How do you think the structure of South Africa's government enables / restricts the representation of the will of the people?
I would like to start-off by first asserting that when people are voted into power (government), they are often the entrusted individuals – from councilor to state president. Citizens vote these parties or individuals based on what the parties’ driving ideology is and/or its historical significance and ultimately what the manifesto says. As such, these entrusted individuals are then compelled to ensure that the manifesto as promised manifests into service delivery. However, this situation as stated has not been fully happening, meaning, government has had challenges in providing absolute service delivery.
This then sums my point to say, the structure of the South African government is such that the will of the people can be heard. In fact, it is possible through this electoral system to ensure that the will of the people is heard. However, there seems to be severe constraints that makes the will of the people to not be represented. What can these constraints be? The ascent of man to power has become the society’ enemy. Meaning, from the time many got access to state resources, they then started enjoying the bourgeoisie lifestyle and actively participated in the capitalist system and blindly forgetting what they’ve promised the citizens on the ground. On these grounds, uncultured and unlearned men and women who have not been taught leadership unfortunately could not deliver as promised.
In conclusion, the electoral system and its government is viable for citizen inclusion and representation, however, the type of leadership that needs to ensure this reality rather makes it seem restrictive.
What institutions exist to provide support for citizens who are not directly represented by a political party and do you think they are effective?
It is unfortunate that in the South African society, one needs mass action to demonstration the seriousness of matters. Political parties are organize structures forums that represent a segment or portion of citizens (membership). Furthermore, these are structures that are recognized by the government structures and this then inevitably means that those that subscribe to the ideologies of a certain party will then be catered for in government. The unfortunate part of this government structure is that smaller parties or individuals will often lose by votes in parliament or legislature as the majority parties will support ‘party line’. Party line is not necessarily a bad thing just that some people will not be in favor of that motion or that party agenda. The least that that individuals in government can do is to support a majority party or coalition or perhaps co-opting the majority parties to buy into their suggestions. Other than that, individuals not subscribing to any major party will most often not be recognized.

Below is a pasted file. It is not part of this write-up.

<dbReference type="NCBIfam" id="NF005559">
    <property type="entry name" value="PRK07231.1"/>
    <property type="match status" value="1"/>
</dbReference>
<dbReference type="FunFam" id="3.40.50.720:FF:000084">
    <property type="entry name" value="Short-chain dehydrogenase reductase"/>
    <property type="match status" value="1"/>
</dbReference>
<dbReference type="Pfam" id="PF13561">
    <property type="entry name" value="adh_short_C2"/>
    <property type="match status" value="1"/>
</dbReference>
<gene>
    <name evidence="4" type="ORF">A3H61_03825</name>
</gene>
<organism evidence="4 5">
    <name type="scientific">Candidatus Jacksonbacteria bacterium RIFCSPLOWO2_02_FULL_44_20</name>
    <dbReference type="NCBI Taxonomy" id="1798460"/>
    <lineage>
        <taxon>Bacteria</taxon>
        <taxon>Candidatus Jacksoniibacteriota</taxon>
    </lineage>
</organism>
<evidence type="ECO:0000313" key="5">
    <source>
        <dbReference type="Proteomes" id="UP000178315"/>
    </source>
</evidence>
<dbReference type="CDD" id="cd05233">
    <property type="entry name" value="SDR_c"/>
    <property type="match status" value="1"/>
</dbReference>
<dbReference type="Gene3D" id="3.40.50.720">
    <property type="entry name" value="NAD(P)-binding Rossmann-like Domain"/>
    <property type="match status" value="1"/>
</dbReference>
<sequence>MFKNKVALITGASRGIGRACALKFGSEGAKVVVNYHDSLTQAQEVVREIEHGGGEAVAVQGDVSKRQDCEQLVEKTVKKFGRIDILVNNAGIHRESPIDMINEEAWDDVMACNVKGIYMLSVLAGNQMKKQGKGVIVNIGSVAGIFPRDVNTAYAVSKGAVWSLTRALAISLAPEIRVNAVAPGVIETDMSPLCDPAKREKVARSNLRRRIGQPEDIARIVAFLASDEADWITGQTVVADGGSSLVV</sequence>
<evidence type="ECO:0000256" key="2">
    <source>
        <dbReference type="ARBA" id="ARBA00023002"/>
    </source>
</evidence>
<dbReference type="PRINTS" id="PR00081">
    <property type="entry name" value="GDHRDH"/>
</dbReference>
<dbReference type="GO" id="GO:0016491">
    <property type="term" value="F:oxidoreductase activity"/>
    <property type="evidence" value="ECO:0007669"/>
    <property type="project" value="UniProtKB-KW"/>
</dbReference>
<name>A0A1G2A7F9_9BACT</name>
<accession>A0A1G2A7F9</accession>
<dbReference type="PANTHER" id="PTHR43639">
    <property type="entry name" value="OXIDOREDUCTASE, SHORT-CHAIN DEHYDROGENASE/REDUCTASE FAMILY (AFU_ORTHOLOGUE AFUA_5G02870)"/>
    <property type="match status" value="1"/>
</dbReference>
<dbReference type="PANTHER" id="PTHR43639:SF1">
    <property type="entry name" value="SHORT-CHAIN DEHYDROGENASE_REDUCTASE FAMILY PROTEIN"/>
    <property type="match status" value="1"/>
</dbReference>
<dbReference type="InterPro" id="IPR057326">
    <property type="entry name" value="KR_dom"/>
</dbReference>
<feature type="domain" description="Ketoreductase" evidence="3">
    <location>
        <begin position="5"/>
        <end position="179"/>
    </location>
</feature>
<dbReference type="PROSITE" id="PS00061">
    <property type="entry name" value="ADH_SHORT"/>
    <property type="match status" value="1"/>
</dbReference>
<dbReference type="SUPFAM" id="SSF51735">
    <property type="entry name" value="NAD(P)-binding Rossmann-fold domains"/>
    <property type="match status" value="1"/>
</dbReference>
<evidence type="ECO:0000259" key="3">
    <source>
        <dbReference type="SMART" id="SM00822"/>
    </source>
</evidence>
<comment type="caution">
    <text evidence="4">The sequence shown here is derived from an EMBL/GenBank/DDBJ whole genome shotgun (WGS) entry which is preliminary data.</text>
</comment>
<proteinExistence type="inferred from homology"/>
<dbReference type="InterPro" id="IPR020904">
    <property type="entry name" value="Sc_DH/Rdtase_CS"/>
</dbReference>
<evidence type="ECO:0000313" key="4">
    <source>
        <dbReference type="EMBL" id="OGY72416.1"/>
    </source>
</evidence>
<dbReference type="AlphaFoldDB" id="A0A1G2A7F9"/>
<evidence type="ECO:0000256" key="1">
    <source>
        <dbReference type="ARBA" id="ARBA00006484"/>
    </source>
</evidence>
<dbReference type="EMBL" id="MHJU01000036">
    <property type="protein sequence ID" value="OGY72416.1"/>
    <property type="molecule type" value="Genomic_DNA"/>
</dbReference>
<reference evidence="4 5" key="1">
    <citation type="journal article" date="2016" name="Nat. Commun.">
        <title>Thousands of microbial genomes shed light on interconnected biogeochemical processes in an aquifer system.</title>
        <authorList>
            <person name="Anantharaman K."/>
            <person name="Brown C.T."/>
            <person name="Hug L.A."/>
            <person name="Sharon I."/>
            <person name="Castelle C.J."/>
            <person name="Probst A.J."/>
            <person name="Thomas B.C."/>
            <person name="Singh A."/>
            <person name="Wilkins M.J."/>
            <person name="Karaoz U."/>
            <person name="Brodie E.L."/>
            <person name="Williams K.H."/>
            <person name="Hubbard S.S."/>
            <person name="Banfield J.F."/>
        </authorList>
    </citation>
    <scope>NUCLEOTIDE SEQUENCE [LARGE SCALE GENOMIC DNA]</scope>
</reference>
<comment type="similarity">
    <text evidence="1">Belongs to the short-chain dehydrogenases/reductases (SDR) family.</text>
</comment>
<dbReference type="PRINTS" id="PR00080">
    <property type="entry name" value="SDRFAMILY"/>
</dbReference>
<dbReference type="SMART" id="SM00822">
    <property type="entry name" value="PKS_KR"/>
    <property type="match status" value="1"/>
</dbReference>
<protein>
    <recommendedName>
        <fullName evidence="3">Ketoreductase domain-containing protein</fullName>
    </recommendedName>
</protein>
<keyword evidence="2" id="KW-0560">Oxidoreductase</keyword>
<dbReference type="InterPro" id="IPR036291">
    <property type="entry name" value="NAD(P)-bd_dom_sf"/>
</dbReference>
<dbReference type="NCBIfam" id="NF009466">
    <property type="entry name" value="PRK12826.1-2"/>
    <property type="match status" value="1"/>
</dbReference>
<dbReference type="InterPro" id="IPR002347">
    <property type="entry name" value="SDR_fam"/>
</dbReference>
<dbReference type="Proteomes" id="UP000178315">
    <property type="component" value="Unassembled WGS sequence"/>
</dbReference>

On the other hand, like I have alluded earlier, those who do not form part of any ‘political party’ rather needs to recollect themselves to form a mass/mob team that will demonstrate a mass/mob action. Looking back, many students and other citizens across the country have been rallying behind the #FeesMustFall #DecoloniseTheCurriculum #RhodesMustFall social cohesion forums to gain the attention of government. These actions are massive and are not necessarily distinguished political parties. Therefore, resorting to similar actions will inevitable get the voices of those not subscribed to any political be heard and represented. Other than that, options are minimal and tiresome.
Does the separation of powers work effectively in South Africa? If yes, why? If no, what would you like to see changed?
Yes, I believe the separation of power works very well amongst the various spheres of government. These spheres are Local, Provincial and National Government.
At a local level, citizens or residents are faced with mainly service delivery issues which I often call the ‘bread and butter’ issues. I then believe these issues are at the immediate attention of local government, the councillor. Issues of service delivery may include housing, sanitation, local economy development, etc. these as mentioned too are for the administration of local government.
The provincial and national echelons of government are however responsible for issues like education, social development, health and no an extent jobs, poverty, etc. Therefore, as per the various functions, the separation of power works effectively.
In conclusion, the councilor has his responsibilities and accounts to the Municipal Council which accounts to the MEC for Cooperative Governance and the MEC accounts to the premier and the Minister of cooperative governance. This indicates that, though the spheres are independently separated, there is a link of accountability from local to national government. This is then the epitome of an efficient democratic government.